SINGAPORE - About 8,300 stroke cases were admitted to Singapore's public hospitals in 2018, which is a 5 per cent increase from 2017, the latest data from the Singapore Stroke Registry showed.
Globally, around one in four adults over the age of 25 will suffer from a stroke in his lifetime. But the majority of these cases - or 80 per cent - can be prevented through lifestyle modifications, and if the stroke is spotted early and emergency treatment done quickly.
This month, the Stroke Service Improvement (SSI) team will be reaching out to the public in places such as the lift lobbies of Housing Board flats, mailing residents and having a larger social media outreach to raise awareness about stroke prevention and detection.
SSI is a national team appointed by the Health Ministry in 2014 to oversee and implement initiatives to improve stroke care.
This three-month campaign is an extension of the 2019 version, named Be Stroke Smart, Be OK: Spot Stroke. Stop Stroke.
"The important message remains that one should seek urgent treatment when any one sign of stroke is spotted, regardless of severity. So, stroke education must not stop," Associate Professor Deidre Anne de Silva, who is the SSI chair and a National Neuroscience Institute senior consultant neurologist, said.
Warning signs of stroke include face and arm weaknesses as well as speech difficulty.
Given the current Covid-19 pandemic, the outreach campaign will be conducted with the required safe management measures, SSI said in a media statement on Monday (Oct 12). Digital platforms will also be a stronger focus this year, with initiatives targeting all age groups.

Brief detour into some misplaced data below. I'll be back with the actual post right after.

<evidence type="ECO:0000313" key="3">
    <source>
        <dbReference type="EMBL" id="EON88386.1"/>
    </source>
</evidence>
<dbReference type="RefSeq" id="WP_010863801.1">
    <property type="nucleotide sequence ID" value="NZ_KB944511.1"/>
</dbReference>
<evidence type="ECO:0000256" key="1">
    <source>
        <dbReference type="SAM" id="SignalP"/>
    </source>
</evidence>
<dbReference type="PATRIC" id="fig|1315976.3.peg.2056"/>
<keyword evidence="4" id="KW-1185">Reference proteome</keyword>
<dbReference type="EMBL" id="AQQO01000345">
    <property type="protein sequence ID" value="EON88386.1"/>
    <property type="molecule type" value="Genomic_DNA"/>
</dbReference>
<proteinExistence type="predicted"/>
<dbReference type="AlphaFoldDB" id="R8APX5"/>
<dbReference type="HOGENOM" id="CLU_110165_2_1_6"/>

For instance, to educate the elderly, SSI will organise an e-getai stage centred on the theme Be Stroke Smart on Nov 5, featuring popular getai artists and hosted by Lin Ru Ping.
Bite-sized information used to identify common symptoms of stroke will be conveyed in an entertaining manner. The getai performances will also be live-streamed on the Spot Stroke Facebook page and the LEX-S Watch Live Channel's platform.
Stroke education is also being extended to children , who can help spread the message to the rest of the family especially their grandparents, whom they may spend substantial time with. An action hero storybook will also be launched for young readers.
A series of interactive e-books, games and animations is also now available on this website to educate young children about stroke in a fun and interactive manner.
A virtual storytelling session, in collaboration with the National Library Board, will also be held on Oct 25. The public can register for the session on this website.
More details on the campaign initiatives can be found on the Spot Stroke Facebook page.